When marriages end, emotions tend to run high. Mistakes are easy to make when the most important aspects of your life are at stake. Filing for divorce in the military is even more challenging than a typical divorce procedure, as these cases can present their own unique legal issues.
From learning about the rights offered to you as a military member to understanding the process for determining the division of your military pension, educating yourself on the basics of military divorce can pay off both literally and figuratively.
Know Your Rights
In a typical divorce case, when your spouse files for divorce, you have a certain number of days in which to file a formal answer. If you fail to do so, a default judgement can be entered. However, if you are in the military and on active duty, you can choose to request a stay through the Servicemembers Civil Relief Act (SCRA).
The 90-day stay granted by the SCRA can be extended by the court if your military duties continue to prevent you from participating in the divorce process in a timely fashion. In order to request a stay, you will need to submit a written request in the form of a letter explaining your circumstances and how they prevent you from having a fair chance to participate in your divorce proceedings.
Choosing the Right Court when Filing for Divorce in the Military
In a nonmilitary divorce case, the filing spouse would simply file in whichever state they have resided in for the past six months or longer. When divorcing in the military, the issue of jurisdiction becomes more complicated, in part due to the consideration of military pensions.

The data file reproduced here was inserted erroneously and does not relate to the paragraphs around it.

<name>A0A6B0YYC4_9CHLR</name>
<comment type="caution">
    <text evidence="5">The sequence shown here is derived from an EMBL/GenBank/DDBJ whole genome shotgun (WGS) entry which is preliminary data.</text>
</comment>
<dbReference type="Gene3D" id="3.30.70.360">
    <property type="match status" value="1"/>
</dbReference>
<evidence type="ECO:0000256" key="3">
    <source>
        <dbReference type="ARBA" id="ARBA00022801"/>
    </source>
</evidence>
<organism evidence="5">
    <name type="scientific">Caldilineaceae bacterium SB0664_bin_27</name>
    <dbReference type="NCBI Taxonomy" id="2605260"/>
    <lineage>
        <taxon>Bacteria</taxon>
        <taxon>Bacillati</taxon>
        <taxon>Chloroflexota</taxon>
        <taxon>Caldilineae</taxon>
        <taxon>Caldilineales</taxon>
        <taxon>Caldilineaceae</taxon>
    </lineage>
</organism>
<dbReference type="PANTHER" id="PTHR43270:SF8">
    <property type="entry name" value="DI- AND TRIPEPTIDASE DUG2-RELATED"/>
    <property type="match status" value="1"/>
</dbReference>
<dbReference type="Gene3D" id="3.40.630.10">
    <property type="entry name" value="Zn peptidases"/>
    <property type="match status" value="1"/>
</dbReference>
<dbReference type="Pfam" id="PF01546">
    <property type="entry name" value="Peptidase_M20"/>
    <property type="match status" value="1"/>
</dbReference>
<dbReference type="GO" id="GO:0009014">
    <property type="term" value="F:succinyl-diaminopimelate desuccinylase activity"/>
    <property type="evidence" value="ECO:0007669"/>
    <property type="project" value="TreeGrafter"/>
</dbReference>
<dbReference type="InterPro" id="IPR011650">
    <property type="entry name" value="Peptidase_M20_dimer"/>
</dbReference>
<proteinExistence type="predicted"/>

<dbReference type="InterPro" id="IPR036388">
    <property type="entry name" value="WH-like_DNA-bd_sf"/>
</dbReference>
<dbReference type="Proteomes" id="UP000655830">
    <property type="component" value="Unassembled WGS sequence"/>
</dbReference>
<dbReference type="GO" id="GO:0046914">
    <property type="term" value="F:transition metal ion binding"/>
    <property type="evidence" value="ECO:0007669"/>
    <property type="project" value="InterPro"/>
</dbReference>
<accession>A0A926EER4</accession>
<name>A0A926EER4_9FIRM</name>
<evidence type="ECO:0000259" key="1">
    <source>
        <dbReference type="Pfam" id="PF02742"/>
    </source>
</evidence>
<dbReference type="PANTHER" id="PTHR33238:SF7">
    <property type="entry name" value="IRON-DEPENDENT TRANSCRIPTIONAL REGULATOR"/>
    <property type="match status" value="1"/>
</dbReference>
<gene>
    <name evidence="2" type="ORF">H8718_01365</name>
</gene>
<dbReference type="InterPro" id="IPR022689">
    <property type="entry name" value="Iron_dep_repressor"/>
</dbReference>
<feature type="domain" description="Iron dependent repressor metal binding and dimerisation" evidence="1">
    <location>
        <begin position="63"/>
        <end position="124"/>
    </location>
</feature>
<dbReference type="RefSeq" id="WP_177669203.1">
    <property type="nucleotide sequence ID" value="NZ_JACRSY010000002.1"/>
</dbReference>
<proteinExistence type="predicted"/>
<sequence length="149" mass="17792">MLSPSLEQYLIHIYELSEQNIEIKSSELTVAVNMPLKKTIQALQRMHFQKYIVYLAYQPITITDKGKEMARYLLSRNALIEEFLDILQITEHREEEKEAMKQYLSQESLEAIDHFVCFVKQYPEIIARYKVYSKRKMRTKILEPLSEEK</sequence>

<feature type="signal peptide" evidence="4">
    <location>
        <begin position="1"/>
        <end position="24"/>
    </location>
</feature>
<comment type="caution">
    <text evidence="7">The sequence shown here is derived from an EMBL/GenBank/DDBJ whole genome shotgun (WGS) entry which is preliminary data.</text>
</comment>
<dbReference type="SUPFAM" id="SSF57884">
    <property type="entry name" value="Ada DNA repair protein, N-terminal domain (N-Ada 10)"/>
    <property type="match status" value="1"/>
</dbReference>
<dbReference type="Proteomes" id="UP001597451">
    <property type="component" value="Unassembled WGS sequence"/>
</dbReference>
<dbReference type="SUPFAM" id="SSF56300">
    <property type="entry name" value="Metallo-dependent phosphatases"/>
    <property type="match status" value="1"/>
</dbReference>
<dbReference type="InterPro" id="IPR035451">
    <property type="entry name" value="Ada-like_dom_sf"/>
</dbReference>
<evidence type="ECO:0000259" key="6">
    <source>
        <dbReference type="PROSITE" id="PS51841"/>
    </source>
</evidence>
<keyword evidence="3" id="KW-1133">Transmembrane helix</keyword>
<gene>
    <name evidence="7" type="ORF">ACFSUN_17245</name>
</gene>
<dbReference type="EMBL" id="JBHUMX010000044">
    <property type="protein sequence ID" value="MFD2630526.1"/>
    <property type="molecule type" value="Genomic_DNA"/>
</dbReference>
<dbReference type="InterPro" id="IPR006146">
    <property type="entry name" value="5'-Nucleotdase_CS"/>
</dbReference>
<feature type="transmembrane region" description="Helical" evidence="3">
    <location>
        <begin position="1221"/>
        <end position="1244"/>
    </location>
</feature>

The division of military pensions varies by state, but the state in which the military member resides reserves the right to divide their pension. The state that the spouse resides in may not have that authority. Also, the location of the children of the marriage may impact your decision on where to file for divorce. Before you find out how to get a divorce in the military, you need to figure out where to file that divorce in order to most benefit your goals.
Divorce and Your Military Pension
The division of your military pension may become the most complicated issue in your divorce. A common misconception is the idea that a non-military spouse cannot receive a portion of their military spouse’s pension if they have been married for fewer than 10 years. This is incorrect. While courts commonly default to a 10-10 rule when dividing military pensions, a judge can award any share he or she finds equitable.
The 10-10 rule refers to a situation where you have been married for 10 years or longer while the military spouse was on active duty (or performing credible service in the Reserves or Guard). If this is the case, upon the creation of a court order, your spouse will receive their share of your military pension directly from the Defense Finance Accounting Service. If a judge awards a share of a military pension without meeting the 10-10 rule, you will be responsible for direct payments to your ex-spouse.
Military Legal Assistance
While legal assistance attorneys provided by your military branch will not be able to represent you in your divorce, they can offer many other helpful services throughout the process. Legal assistance attorneys can write formal correspondence, draft legal documents, and negotiate on your behalf. He or she can also communicate directly with your civilian divorce attorney, creating a team of professionals working to protect your interests in your divorce case.
It is highly recommended in all divorce cases that the military member seek civilian counsel, whether or not military legal assistance is used. Only a civilian divorce attorney with military knowledge will know the intricacies of the civilian and military divorce processes and the difference between the two. He or she also can represent you in court, while legal assistance counsel cannot. It is never recommended to attempt to represent yourself in a military or civilian divorce case.
When you are in the military and facing a divorce, you need a firm advocate in your corner who isn’t afraid to stand up for your legal rights. Contact an experienced civilian divorce attorney to help you protect your assets and your future to the fullest extent of the law.